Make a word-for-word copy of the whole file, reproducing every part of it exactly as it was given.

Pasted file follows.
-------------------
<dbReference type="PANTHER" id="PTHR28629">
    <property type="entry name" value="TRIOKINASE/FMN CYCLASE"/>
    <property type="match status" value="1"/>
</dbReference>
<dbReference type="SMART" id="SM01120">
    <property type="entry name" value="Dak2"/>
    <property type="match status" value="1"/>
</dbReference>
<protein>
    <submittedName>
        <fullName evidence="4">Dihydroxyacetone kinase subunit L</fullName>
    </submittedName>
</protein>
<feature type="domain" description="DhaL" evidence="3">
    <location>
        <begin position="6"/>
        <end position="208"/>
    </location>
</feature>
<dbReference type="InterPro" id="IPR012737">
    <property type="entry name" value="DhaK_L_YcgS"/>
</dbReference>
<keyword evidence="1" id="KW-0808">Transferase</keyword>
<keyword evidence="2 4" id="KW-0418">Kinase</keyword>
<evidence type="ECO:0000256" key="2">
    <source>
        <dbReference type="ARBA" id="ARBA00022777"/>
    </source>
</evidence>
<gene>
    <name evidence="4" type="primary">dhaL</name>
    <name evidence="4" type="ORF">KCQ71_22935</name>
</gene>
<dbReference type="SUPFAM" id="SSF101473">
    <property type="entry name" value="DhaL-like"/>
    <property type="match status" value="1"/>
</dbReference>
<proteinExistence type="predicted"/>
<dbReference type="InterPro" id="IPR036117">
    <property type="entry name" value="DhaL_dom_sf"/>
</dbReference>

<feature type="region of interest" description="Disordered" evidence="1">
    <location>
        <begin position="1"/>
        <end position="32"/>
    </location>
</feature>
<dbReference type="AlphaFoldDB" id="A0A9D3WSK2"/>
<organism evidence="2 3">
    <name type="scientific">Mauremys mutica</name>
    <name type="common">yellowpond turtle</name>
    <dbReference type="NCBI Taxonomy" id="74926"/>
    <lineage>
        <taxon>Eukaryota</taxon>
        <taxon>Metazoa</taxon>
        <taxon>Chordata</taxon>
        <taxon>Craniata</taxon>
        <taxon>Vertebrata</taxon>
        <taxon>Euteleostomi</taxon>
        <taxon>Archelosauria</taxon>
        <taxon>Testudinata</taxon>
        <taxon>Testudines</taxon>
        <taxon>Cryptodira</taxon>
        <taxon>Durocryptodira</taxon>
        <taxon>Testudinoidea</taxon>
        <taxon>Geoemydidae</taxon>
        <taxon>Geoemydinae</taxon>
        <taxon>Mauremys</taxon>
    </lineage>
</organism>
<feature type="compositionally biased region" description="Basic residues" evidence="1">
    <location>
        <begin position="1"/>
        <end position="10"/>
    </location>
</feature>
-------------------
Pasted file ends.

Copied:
<dbReference type="PANTHER" id="PTHR28629">
    <property type="entry name" value="TRIOKINASE/FMN CYCLASE"/>
    <property type="match status" value="1"/>
</dbReference>
<dbReference type="SMART" id="SM01120">
    <property type="entry name" value="Dak2"/>
    <property type="match status" value="1"/>
</dbReference>
<protein>
    <submittedName>
        <fullName evidence="4">Dihydroxyacetone kinase subunit L</fullName>
    </submittedName>
</protein>
<feature type="domain" description="DhaL" evidence="3">
    <location>
        <begin position="6"/>
        <end position="208"/>
    </location>
</feature>
<dbReference type="InterPro" id="IPR012737">
    <property type="entry name" value="DhaK_L_YcgS"/>
</dbReference>
<keyword evidence="1" id="KW-0808">Transferase</keyword>
<keyword evidence="2 4" id="KW-0418">Kinase</keyword>
<evidence type="ECO:0000256" key="2">
    <source>
        <dbReference type="ARBA" id="ARBA00022777"/>
    </source>
</evidence>
<gene>
    <name evidence="4" type="primary">dhaL</name>
    <name evidence="4" type="ORF">KCQ71_22935</name>
</gene>
<dbReference type="SUPFAM" id="SSF101473">
    <property type="entry name" value="DhaL-like"/>
    <property type="match status" value="1"/>
</dbReference>
<proteinExistence type="predicted"/>
<dbReference type="InterPro" id="IPR036117">
    <property type="entry name" value="DhaL_dom_sf"/>
</dbReference>

<feature type="region of interest" description="Disordered" evidence="1">
    <location>
        <begin position="1"/>
        <end position="32"/>
    </location>
</feature>
<dbReference type="AlphaFoldDB" id="A0A9D3WSK2"/>
<organism evidence="2 3">
    <name type="scientific">Mauremys mutica</name>
    <name type="common">yellowpond turtle</name>
    <dbReference type="NCBI Taxonomy" id="74926"/>
    <lineage>
        <taxon>Eukaryota</taxon>
        <taxon>Metazoa</taxon>
        <taxon>Chordata</taxon>
        <taxon>Craniata</taxon>
        <taxon>Vertebrata</taxon>
        <taxon>Euteleostomi</taxon>
        <taxon>Archelosauria</taxon>
        <taxon>Testudinata</taxon>
        <taxon>Testudines</taxon>
        <taxon>Cryptodira</taxon>
        <taxon>Durocryptodira</taxon>
        <taxon>Testudinoidea</taxon>
        <taxon>Geoemydidae</taxon>
        <taxon>Geoemydinae</taxon>
        <taxon>Mauremys</taxon>
    </lineage>
</organism>
<feature type="compositionally biased region" description="Basic residues" evidence="1">
    <location>
        <begin position="1"/>
        <end position="10"/>
    </location>
</feature>